Midatech Pharma PLC, an R&D biotechnology company focused on improving the bio-delivery and biodistribution of medicines, announced on 14 November 2022 the enrolment of the first patient into its Phase 1 study of MTX110 in recurrent glioblastoma (“rGB”) (NCT 05324501) at the Preston Robert Tisch Brain Tumor Center at Duke University, USA.
The Phase I study, denoted as the “MAGIC-G1 study”, is an open-label, dose escalation study designed to assess the feasibility and safety of intermittent infusions of MTX110 administered by convection enhanced delivery (CED) via implanted refillable pump and catheter. The study aims to recruit two cohorts, each with a minimum of four patients; the first cohort will receive MTX110 only and the second cohort will receive MTX110 in combination with lomustine.
Midatech has previously reported encouraging results from a Phase I study of MTX110 in diffuse intrinsic pontine glioma (“DIPG”) conducted by University of California, San Francisco with an additional Phase I study of MTX110 in DIPG conducted by Columbia University expected to report shortly. In addition, a Phase I study of MTX110 in medulloblastoma is being undertaken at the University of Texas.
MTX110 has been granted Orphan Drug and Fast Track designations by the FDA and Orphan Medicinal Product designation by EMA.
Glioblastoma (GB) is the most common and devastating primary malignant brain tumour in adults encompassing 14.3% of all primary brain and central nervous system neoplasms . With an incidence of approximately 3.2 per 100,000 population in the USA, approximately 12,300 people in the USA will be diagnosed with GB per annum. Standard of care for treatment of GB is typically maximal surgical resection followed by radiotherapy plus concomitant and maintenance temozolomide chemotherapy with or without the Optune® device. Notwithstanding, the multidisciplinary approach, almost all patients experience tumour progression with nearly universal mortality. The median survival from initial diagnosis is less than 21 months(2).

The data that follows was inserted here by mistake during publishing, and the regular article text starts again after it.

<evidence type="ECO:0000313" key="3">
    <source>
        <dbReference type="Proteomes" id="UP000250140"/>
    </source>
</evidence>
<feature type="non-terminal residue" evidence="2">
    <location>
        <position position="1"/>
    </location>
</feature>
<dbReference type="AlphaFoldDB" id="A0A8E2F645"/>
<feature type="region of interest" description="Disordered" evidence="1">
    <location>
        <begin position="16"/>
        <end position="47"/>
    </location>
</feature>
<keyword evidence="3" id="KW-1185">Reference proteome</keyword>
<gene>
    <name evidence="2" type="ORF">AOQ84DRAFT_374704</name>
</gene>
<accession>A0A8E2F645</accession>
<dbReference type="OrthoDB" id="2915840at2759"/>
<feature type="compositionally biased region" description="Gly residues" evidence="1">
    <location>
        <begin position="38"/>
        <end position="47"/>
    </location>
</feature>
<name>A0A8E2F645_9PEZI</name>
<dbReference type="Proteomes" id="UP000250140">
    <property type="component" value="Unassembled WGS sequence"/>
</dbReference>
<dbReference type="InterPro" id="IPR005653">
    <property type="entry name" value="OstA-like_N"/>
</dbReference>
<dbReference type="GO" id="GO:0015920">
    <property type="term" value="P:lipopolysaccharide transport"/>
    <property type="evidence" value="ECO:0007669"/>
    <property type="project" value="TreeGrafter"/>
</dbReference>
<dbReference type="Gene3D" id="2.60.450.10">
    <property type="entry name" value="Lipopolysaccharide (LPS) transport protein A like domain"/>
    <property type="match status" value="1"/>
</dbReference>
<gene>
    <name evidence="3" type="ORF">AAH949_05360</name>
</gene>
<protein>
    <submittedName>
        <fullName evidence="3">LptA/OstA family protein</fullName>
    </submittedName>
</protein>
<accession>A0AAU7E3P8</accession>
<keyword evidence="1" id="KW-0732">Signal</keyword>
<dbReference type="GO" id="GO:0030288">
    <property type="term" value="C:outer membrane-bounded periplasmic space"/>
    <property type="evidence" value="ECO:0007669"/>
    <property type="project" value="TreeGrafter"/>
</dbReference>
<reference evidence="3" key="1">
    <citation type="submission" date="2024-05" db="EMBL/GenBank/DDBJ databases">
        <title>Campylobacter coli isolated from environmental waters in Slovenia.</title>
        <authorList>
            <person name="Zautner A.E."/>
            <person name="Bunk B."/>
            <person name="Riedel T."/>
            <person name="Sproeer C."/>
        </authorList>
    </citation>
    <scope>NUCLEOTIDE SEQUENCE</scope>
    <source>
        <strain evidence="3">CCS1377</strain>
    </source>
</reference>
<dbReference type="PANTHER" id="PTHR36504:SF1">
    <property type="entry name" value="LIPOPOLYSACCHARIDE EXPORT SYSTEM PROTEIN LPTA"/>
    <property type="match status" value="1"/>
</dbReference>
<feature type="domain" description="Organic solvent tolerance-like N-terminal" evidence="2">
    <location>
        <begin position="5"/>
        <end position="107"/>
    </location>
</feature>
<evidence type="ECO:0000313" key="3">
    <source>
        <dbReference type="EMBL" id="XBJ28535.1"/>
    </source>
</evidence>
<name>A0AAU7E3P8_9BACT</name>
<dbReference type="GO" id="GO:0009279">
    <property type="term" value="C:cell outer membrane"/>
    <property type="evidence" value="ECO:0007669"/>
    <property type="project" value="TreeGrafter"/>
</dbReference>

Currently, no standard of care is established for rGB.
MTX110 is a water-soluble form of panobinostat free base, achieved through complexation with hydroxypropyl-β-cyclodextrin (HPBCD), that enables convection-enhanced delivery (CED) at potentially chemotherapeutic doses directly to the site of the tumour. Panobinostat is a hydroxamic acid and acts as a non-selective histone deacetylase inhibitor (pan-HDAC inhibitor). The currently available oral formulation of panobinostat lactate (Farydak®) is not suitable for treatment of brain cancers owing to poor blood-brain barrier penetration and inadequate brain drug concentrations. Based on favourable translational science data, MTX110 is being evaluated clinically as a treatment for DIPG (NCT03566199, NCT04264143) and recurrent medulloblastoma (NCT04315064), and preclinically for treatment of glioblastoma (SNO 2020 Abstract TMOD-27). MTX110 is delivered directly into and around the patient’s tumour via a catheter system (e.g. CED or fourth ventricle infusions) to bypass the blood-brain barrier. This technique exposes the tumour to very high drug concentrations while simultaneously minimising systemic drug levels and the potential for toxicity and other side effects. Panobinostat has demonstrated high potency against DIPG tumour cells in in vitro and in vivo models, and in a key study it was the most promising of 83 anticancer agents tested in 14 patient-derived DIPG cell lines .
 Low JT, Ostrom QT, Cioffi G, Neff C, Waite KA, Kruchko C, Barnholtz-Sloan JS. Primary brain and other central nervous system tumors in the United States (2014-2018): A summary of the CBTRUS statistical report for clinicians. Neurooncol Pract. 2022 Feb 22;9(3):165-182. doi: 10.1093/nop/npac015. PMID: 35601966; PMCID: PMC9113389.
 Stupp R, Taillibert S, Kanner AA, et al. Maintenance Therapy With Tumor-Treating Fields Plus Temozolomide vs Temozolomide Alone for Glioblastoma: A Randomized Clinical Trial. JAMA : the journal of the American Medical Association. 2015;314(23):2535-2543.
 Grasso et al, 2015. Nature Medicine 21(6), 555-559